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Why Ukraine's allies are reluctant to send U.S. or German battle tanks


Leaders from Ukraine and its allies gathered around a table in Germany today.


They're discussing how to help Ukraine as Russia's invasion nears its first anniversary. Many nations are sending aid. And one nation faces extra pressure to send more. Germany has yet to allow Ukraine to receive German-made battle tanks.

INSKEEP: NPR's Rob Schmitz has been covering the war in Ukraine. And he joins us now from Germany. Hey there, Rob.


INSKEEP: What are defense officials putting on that table?

SCHMITZ: Well, the U.S. is presenting its latest package of military assistance for Ukraine. This one is worth $2.5 billion. And it includes hundreds of armored fighting vehicles and more support for Ukraine's air defense against Russian attacks. Yesterday, a group of European countries, including the U.K., Poland, Denmark and the Baltic states, announced what it called unprecedented military aid to Ukraine, including artillery, air defense systems, as well as infantry vehicles. In fact, Finland is increasing its commitment to more than half a billion dollars, a lot for that country. So it seems we've got several countries, Steve, willing to spend lots of money to help Ukraine fight what many see as a renewed Russian offensive that may come soon.

INSKEEP: That all sounds impressive. So what's the pressure on Germany specifically?

SCHMITZ: Well, the Leopard 2 battle tank is a tank that's made in Germany. And it's seen as one of the world's most state-of-the-art tanks. And Ukraine has been asking for them since the war began. German Chancellor Olaf Scholz has been under increasing pressure by Germany's closest allies to give the OK for these tanks to be exported to Ukraine. Poland has already offered to send more than a dozen Leopards to Ukraine. But legally, they would need Germany's permission to do that. Scholz has repeatedly refused to do this. I spoke with Cathryn Cluver Ashbrook of the Bertelsmann Foundation, a Berlin think tank, about this. And here's what she said.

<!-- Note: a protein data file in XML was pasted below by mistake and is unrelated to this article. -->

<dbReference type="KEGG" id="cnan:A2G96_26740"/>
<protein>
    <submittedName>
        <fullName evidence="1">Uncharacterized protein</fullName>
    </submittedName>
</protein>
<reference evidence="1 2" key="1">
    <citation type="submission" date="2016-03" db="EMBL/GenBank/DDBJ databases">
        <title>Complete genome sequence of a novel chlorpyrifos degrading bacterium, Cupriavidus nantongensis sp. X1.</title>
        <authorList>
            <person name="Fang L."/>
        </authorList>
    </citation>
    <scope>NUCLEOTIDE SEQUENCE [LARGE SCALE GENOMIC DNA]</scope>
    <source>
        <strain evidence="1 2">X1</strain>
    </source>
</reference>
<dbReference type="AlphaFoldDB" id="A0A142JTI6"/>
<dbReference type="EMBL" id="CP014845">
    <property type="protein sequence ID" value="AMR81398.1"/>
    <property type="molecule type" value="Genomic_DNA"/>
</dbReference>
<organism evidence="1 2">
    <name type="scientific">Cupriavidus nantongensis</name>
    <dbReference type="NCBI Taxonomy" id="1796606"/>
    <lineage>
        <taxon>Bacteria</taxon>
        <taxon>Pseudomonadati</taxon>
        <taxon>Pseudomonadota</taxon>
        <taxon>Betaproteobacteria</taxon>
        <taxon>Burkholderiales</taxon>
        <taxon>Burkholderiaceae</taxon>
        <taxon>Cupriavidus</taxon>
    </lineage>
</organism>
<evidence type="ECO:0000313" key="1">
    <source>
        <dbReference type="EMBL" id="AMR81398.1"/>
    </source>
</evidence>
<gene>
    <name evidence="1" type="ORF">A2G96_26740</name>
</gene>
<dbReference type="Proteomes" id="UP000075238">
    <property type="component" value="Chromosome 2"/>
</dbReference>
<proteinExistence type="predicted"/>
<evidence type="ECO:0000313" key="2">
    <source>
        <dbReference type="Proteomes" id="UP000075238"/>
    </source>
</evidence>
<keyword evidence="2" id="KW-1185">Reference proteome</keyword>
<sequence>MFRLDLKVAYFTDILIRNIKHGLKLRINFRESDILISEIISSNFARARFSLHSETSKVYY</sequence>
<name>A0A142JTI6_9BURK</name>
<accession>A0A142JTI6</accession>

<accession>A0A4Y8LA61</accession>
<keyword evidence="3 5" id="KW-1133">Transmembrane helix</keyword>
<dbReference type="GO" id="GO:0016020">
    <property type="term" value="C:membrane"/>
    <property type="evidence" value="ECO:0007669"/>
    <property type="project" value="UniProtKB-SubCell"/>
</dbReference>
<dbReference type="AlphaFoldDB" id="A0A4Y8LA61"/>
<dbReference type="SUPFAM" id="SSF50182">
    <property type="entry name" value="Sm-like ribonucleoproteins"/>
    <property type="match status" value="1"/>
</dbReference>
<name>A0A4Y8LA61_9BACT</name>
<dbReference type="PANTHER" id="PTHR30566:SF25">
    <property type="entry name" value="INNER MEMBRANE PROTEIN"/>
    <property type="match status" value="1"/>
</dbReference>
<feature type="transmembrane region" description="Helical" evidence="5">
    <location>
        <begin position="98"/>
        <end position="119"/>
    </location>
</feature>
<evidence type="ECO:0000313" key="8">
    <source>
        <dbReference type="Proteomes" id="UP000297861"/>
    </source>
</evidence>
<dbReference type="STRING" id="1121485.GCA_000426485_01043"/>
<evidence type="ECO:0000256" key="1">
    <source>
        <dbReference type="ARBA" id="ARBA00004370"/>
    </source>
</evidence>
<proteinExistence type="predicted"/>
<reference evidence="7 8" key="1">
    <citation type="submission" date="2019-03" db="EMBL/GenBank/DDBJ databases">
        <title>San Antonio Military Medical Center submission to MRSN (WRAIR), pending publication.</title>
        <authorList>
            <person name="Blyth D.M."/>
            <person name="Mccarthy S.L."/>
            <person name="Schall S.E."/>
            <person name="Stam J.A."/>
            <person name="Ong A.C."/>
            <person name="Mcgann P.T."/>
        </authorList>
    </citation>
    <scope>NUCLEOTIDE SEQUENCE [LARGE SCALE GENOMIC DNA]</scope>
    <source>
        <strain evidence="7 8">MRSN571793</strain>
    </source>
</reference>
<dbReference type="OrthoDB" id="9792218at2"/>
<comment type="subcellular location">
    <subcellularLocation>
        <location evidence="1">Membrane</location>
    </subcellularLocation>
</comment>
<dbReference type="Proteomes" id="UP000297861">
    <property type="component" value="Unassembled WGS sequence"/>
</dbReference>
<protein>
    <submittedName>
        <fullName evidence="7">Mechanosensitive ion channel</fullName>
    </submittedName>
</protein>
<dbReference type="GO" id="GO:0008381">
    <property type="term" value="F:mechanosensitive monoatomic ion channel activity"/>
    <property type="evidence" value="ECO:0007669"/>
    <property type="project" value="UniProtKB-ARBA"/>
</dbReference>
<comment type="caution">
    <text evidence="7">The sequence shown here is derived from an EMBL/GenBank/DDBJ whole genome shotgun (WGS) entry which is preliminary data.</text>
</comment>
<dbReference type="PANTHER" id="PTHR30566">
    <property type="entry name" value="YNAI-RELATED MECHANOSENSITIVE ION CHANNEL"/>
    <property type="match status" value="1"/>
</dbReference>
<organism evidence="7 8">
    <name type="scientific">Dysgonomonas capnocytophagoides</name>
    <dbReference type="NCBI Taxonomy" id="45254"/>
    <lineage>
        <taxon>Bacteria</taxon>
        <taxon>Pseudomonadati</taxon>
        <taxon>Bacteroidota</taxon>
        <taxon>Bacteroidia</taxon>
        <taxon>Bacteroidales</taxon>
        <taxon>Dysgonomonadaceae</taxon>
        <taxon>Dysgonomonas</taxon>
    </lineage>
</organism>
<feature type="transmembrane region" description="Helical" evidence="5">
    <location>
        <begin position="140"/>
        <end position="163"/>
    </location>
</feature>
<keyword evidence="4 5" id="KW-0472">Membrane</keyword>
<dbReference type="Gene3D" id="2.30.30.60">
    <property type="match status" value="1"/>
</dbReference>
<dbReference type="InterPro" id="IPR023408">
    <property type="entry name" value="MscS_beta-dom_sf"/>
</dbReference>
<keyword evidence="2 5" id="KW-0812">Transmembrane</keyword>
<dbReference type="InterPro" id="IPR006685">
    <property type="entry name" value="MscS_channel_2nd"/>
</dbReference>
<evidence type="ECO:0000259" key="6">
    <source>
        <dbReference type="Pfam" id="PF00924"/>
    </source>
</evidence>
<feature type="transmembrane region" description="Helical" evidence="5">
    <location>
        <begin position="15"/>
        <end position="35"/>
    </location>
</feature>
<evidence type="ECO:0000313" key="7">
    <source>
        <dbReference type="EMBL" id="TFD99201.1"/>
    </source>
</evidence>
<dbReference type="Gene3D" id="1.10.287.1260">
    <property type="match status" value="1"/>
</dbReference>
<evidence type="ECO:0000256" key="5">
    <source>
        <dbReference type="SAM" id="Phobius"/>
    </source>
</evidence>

CATHRYN CLUVER ASHBROOK: Clearly, it seems to be that the world is coalescing around the idea that Germany not only needs to make way for its Leopards to be sent to Ukraine, but also those countries that want to furnish German-built Leopards, that it needs to make the legal grounds clear that that can be done. That has to be an executive decision. Otherwise, Germany will continue to isolate itself in the allied efforts to support Ukraine.

INSKEEP: Yeah. But I'm just thinking, Germany has sent other kinds of aid, however reluctantly. What's the hold-up on the tanks?

SCHMITZ: Yeah. And Germany continues to say that. You know, German media reports that Scholz would be willing to give his approval to deliver these Leopard tanks if the U.S. also sends Abrams tanks.

INSKEEP: Oh, the strongest and biggest American tank.

SCHMITZ: That's right.

INSKEEP: He wants those to go as well. What does the U.S. say?

SCHMITZ: Well, the Pentagon's undersecretary for defense policy, Colin Kahl, told reporters on Wednesday the U.S. will not send Abrams tanks to Ukraine because they are too difficult for Ukrainian troops to maintain. But many observers are not buying that. Retired U.S. General Ben Hodges responded on Twitter that this is condescending to Ukrainian troops, who have been sort of MacGyver-ing solutions to all sorts of problems throughout this war. It should be mentioned here that Germany's Leopard tanks are also difficult to maintain. I think Chancellor Scholz wants to make sure that Germany does not stand out as one of the only countries to send battle tanks to Ukraine and would prefer that the U.S. join him in that effort. And that's likely going to be priority No. 1 today when they discuss this in Ramstein.

INSKEEP: I guess we should underline this. Every ally, including Germany, is thinking about how much can they do for Ukraine without crossing some red line with Russia. Is that right?

SCHMITZ: That's exactly right. Scholz has repeatedly said that. And he has said also that he just doesn't want to cross that line so that Russia could retaliate in a more deadly way.

INSKEEP: NPR's Rob Schmitz in Berlin, thanks so much.

SCHMITZ: Thank you. Transcript provided by NPR, Copyright NPR.

Steve Inskeep is a host of NPR's Morning Edition, as well as NPR's morning news podcast Up First.
Rob Schmitz is NPR's international correspondent based in Berlin, where he covers the human stories of a vast region reckoning with its past while it tries to guide the world toward a brighter future. From his base in the heart of Europe, Schmitz has covered Germany's levelheaded management of the COVID-19 pandemic, the rise of right-wing nationalist politics in Poland and creeping Chinese government influence inside the Czech Republic.

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